Journal of Philosophical Investigations

Document Type : Research Paper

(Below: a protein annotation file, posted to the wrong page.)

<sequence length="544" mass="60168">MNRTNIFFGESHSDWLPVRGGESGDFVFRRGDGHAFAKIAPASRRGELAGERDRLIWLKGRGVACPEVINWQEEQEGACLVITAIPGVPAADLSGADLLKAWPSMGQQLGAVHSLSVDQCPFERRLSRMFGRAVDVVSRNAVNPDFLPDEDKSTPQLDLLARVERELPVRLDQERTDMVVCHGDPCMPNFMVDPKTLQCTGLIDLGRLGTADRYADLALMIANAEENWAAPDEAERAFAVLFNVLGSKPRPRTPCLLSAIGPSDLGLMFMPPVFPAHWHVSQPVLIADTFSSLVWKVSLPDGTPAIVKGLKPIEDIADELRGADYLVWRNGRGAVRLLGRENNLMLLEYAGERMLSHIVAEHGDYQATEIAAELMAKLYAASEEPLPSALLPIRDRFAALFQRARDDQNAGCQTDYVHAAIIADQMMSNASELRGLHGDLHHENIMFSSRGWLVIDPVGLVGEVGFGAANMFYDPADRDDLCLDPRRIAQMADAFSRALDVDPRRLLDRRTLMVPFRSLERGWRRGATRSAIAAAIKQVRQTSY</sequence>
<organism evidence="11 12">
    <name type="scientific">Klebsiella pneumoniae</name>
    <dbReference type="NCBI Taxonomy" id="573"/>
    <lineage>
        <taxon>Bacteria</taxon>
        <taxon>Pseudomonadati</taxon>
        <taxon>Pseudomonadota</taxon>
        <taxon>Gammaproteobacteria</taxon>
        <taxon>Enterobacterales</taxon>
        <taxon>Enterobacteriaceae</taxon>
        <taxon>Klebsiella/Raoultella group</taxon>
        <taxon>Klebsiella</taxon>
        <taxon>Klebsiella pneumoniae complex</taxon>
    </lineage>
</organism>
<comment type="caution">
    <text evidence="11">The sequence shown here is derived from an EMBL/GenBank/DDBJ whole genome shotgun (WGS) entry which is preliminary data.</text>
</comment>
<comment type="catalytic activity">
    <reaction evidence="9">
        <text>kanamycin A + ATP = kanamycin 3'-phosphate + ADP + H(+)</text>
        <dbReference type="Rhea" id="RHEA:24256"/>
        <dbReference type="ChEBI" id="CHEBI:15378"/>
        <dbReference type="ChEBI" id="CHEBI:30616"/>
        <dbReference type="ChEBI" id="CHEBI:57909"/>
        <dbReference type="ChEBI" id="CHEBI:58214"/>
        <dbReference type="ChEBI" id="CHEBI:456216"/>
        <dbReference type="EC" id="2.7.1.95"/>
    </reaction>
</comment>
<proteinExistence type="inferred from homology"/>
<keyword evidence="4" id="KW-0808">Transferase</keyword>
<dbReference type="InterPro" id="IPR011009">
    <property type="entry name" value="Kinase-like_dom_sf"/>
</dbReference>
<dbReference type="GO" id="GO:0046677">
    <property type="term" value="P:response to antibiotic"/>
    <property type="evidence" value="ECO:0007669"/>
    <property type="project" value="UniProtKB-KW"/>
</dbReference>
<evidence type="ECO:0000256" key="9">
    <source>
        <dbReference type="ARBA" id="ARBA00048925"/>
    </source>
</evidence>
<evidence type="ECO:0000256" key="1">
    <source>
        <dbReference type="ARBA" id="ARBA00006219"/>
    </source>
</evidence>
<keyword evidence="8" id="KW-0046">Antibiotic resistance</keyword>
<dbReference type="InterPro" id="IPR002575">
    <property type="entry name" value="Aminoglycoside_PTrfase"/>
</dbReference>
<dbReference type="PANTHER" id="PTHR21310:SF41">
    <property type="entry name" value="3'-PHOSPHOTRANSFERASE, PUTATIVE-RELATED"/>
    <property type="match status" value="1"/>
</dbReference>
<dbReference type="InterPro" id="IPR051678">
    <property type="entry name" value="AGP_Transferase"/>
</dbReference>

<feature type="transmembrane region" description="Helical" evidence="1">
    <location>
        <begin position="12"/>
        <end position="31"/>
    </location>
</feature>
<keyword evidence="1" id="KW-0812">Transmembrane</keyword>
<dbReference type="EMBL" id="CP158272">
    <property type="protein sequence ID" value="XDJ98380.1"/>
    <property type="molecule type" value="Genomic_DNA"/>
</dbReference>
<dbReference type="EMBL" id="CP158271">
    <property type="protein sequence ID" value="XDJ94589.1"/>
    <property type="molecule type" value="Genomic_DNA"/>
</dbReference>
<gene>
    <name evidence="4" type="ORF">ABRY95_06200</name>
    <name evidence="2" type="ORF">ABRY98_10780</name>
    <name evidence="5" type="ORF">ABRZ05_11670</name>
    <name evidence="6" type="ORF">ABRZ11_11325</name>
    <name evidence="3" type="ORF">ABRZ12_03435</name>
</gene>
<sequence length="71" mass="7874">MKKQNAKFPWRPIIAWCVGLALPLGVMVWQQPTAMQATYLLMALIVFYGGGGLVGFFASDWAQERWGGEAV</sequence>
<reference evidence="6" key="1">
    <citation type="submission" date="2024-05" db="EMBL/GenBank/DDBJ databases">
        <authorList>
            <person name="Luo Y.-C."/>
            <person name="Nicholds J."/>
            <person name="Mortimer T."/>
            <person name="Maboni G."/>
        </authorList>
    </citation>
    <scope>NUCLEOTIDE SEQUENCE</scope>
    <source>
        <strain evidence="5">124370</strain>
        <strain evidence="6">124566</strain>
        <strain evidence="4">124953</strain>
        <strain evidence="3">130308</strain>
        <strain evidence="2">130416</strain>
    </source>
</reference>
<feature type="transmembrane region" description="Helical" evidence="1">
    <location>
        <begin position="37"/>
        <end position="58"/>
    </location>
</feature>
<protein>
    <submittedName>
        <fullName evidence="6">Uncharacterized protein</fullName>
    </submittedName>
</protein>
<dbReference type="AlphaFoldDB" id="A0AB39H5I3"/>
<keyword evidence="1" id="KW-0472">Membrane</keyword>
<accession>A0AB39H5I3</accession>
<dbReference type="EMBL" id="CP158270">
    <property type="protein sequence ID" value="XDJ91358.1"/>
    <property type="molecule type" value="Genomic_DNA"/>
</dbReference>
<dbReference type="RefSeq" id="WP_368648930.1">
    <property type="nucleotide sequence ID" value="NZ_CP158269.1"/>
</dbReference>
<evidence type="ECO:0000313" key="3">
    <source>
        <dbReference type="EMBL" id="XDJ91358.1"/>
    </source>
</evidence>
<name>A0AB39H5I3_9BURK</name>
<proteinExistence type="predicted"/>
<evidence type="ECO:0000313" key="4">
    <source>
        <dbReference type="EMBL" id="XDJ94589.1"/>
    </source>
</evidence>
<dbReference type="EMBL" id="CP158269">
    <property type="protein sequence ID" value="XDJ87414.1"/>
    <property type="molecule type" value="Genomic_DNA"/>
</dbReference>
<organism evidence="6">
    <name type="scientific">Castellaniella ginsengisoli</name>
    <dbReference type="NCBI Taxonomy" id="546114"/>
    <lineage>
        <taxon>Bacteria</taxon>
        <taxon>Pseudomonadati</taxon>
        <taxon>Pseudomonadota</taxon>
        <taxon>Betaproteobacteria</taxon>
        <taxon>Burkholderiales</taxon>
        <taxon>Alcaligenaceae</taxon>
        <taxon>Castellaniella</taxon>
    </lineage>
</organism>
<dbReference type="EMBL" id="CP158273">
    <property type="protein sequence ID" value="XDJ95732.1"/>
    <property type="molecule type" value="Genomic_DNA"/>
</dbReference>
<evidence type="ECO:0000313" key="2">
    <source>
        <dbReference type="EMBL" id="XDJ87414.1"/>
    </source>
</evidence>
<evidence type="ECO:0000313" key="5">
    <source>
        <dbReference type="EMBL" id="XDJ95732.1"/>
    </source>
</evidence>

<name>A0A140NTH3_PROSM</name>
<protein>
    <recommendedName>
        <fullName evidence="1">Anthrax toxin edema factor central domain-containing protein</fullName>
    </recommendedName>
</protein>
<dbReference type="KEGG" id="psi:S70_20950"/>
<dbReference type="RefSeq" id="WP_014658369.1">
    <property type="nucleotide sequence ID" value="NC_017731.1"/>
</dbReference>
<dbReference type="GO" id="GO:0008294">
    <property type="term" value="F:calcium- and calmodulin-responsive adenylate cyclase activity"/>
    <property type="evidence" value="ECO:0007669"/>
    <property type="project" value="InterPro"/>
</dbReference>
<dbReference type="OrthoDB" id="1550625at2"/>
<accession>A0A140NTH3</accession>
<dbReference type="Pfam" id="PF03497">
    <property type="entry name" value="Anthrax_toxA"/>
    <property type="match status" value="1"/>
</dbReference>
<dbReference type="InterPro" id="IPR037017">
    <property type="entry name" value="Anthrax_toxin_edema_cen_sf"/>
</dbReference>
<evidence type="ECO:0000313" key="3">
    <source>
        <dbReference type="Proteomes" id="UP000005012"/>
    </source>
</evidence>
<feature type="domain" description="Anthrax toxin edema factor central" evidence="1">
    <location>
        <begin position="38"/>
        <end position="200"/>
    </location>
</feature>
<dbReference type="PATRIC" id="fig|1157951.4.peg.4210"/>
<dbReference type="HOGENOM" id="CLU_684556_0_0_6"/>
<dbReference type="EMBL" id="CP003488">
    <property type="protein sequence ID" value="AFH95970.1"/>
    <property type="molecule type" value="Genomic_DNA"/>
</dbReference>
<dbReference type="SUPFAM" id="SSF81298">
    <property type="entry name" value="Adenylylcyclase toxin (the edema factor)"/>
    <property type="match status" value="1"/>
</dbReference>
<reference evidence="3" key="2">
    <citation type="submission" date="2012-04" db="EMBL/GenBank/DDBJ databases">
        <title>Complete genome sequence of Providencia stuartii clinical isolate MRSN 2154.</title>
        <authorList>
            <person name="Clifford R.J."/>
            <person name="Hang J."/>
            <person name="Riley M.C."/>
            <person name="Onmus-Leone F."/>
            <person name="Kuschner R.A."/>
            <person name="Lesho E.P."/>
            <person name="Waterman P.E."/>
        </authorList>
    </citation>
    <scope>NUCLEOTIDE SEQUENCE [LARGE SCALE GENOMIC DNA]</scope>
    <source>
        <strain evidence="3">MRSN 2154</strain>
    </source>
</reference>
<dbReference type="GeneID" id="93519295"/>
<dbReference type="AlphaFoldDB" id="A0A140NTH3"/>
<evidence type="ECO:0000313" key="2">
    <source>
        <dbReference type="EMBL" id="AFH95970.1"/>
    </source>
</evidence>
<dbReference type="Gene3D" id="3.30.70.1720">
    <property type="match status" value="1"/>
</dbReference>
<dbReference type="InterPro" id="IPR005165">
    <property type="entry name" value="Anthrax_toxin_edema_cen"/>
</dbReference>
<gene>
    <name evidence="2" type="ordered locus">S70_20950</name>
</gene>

Deontological theories are better understood in contrast to cosequentialist theories and are commonly used in moral philos­ophy to refer to non-cosequentialist moral concep­tions. One of the most important implications of deontologism is that a person's behavior can be wrong even if it results in the best possible consequences. In deontological theories, the obligation derives from the nature of the action itself, but, in consequential theories, this obligation is out of the action and a posterior to that.  In action, for the deontologist, the preference is with agent’s intention and will, but, the cosequentialist considers only the results and consequences of action. In this article, we will explain and analyze both of deontological and cosequentialist theories. Then, we will examine the relation between these theories. Recent moral philosophy shows much interest in the problem of how deontological constraints are to be reconciled with Consequentialism.